In large parts of Europe it is freezing cold. What’s more, despite the mainstream’s cries of “No snow!”, the continent’s higher elevations have continued to receive copious amounts of late spring snow.
Much of central and eastern Europe has been exceptionally cold over the past few nights, and despite “The Science” predicting an impending devastating drought, rain has returned (in the form of heavy snowfall in the Alps and Pyrenees).
A recent Reuters article says there is little chance that the rains will address the underlying drought: “At this time of year we can only have spotty and localised storms that will not address the rainfall deficit,” said Jorge Olcina, professor of geographic analysis at the University of Alicante, a mouthpiece for the AGW and darling of the MSM.
Well, the rains are here, Olcina, and they are proving to be heavy, persistent and widespread – especially in the regions that “The Science” claims to be most concerned about: Spain, Portugal and southern France.
Getting back to the cold records: Low-lying areas of France and Germany have been experiencing frost lately, which was not in keeping with the season. In the small town of Wittingen (71 m above sea level), for example, a new May record of -1.6 °C was set. At least 16 low-lying stations across Germany, including the metropolis of Hanover, also experienced rare late frosts.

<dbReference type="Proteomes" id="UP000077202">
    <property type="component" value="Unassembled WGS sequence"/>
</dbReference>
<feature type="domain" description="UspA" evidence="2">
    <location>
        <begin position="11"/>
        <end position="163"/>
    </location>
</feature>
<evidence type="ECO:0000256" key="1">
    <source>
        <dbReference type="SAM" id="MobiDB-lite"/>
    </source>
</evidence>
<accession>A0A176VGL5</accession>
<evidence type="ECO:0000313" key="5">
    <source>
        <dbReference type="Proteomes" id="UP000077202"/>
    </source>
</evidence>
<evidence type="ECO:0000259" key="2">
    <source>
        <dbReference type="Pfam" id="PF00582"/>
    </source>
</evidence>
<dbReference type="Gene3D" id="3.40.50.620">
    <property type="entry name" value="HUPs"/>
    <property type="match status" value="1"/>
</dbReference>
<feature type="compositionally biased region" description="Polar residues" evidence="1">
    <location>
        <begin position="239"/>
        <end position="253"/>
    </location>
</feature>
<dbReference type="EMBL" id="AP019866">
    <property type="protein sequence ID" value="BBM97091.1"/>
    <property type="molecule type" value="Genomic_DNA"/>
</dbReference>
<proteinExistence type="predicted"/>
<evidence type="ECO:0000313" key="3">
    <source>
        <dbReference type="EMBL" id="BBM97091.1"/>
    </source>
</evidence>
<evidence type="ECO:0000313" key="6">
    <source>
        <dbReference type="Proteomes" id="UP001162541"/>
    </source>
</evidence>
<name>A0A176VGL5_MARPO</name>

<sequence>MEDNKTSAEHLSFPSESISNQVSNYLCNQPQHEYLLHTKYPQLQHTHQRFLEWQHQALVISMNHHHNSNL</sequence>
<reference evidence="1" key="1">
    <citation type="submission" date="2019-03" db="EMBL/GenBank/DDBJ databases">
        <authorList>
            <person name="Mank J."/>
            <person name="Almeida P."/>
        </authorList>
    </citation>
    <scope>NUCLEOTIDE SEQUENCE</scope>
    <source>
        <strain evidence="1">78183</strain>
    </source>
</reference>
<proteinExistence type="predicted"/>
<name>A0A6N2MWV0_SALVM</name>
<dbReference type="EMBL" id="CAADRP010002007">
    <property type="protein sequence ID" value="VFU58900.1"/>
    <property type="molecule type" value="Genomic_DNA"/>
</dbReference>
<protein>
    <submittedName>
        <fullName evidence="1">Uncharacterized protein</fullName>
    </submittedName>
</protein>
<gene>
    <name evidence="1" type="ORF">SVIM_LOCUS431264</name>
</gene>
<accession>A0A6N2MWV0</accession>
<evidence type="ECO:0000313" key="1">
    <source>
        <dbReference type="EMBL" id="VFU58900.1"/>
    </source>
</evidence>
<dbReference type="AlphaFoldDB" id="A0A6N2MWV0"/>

Snow is predicted for Scandinavia, the Alps and the Pyrenees into June – amazing!
8. Deadly snowstorm in Mongolia
Mongolia endured a brutal and deadly winter of 2022-23 that resulted in massive livestock losses and the suffering of 212,000 people, according to Save the Children. Now, in late spring, the country continues to be battered by deadly snowstorms.
Currently, 13 of Mongolia’s 21 provinces are experiencing a “dzud” – a natural phenomenon unique to Mongolia in which heavy snowfall and extreme cold lead to a shortage of grazing land for livestock. Between 1940 and 2015, official “dzud declarations” were made twice a decade. In recent years, however, dzuds have increased in frequency and now occur annually.
As with the increasing “cold waves” in India, the AGW party has no answer to this phenomenon.
As Xinhua reports, the return of winter in the country has also caused extensive damage to buildings and infrastructure such as roads and power lines.
The cold and snow have also killed many animals, NEMA added, contributing to the huge winter losses.
“The climate is very different from when I was a child,” Delgerbat said in early May. “When I was young, the snow had melted around this time and it was already spring, but now spring comes so late.”